On long, hard drives, memories bob and float like leaves, sticks and forest detritus down a mountain stream.
Sometimes those memories catch in a shoreline eddy, spin and spin, then finally break free and disappear. Others hang on, mile after mile, memory after memory.
Forgive me this one Sunday while I watch memories flow.
Last month, I traveled to my sister’s much-delayed interment in Pennsylvania. It meant driving 700 miles each way in the space of 50 hours.
Miles stick with me this weekend — 26.2 miles, specifically, as I cover the Bank of America Chicago Marathon. I admire people who do marathons. Those are not my kind of miles, but I understand that push on the body and mind and the side benefits that come with the pushing.
My proudest miles came while hiking. In 1982, I did the southern portion of the 2,180-mile Appalachian Trail. That included hiking 105 miles in three days, an average of 35 miles a day, through the Shenandoah National Park in Virginia.
My one claim to outdoor fame came the next year, when I became (as far as I know) the first to through-hike the 250 or so miles of the Tuscarora and Big Blue trails in 15 days. It was envisioned as an alternate route for the Appalachian Trail, which was being threatened by development before Congress stepped up. The Big Blue was so new then that there were no guidebooks, leading me to some side trips and adventures.
My sister, Janet Elbalghiti, lived her adult life in the Washington area. She and her husband put me up for a half-year when I moved from the Pennsylvania countryside to the big, bad city after high school.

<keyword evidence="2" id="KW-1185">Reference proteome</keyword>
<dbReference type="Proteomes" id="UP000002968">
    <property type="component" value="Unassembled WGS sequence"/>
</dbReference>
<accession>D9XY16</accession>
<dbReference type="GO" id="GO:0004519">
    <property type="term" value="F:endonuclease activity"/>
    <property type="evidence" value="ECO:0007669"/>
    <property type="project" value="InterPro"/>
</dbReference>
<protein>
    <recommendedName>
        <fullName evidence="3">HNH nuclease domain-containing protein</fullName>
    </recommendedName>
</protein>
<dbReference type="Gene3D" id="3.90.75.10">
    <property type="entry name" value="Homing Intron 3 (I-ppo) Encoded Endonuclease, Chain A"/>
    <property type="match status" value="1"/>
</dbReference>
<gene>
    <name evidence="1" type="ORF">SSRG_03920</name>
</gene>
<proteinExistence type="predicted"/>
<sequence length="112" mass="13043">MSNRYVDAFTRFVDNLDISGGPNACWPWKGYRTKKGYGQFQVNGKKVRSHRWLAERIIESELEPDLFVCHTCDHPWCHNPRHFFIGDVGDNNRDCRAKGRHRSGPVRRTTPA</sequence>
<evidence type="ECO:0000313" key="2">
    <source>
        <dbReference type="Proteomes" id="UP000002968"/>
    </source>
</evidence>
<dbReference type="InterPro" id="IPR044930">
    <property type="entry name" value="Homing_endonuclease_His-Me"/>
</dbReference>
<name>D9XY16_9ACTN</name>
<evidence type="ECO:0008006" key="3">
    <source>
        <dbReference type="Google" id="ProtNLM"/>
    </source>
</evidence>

She had favorite little hikes associated with portions of the Appalachian Trail in a couple of states. Usually when I drive the Pennsylvania Turnpike, I note where the Appalachian Trail crosses. But I missed it last month, driving to and back, too many memories noisy in my head.
My sister was a pediatric nurse, a very good one. She was also a helluva singer and sometimes was caught by other nurses as she sang to sick infants.
She loved the woods and nature. She started the community garden at her church, which now is named for her.
The last time I spent outside with her was in May 2016 on a short hike with our dad around Patuxent Research Refuge, just outside Washington. Even that short hike wore her out. By then, cancer — which just months before she thought she had beaten — left her tired and winded.
When my dad and some of us brothers — she was the only girl among my parents’ six children — would go deer hunting, she usually would try to get off work and spend a few days with us.
One of my best memories was leading her to catch a native brook trout from Spruce Run the spring before she fought her initial battle with cancer.
She could be blunt. I happen to love catching tiny native brookies on light tackle, but, while she was glad to catch a fish, she made it plain a 12-inch stocked rainbow trout to fry in butter would have been even better.
Cancer can kiss my ass.
And I mean that mile after mile, memory after memory.
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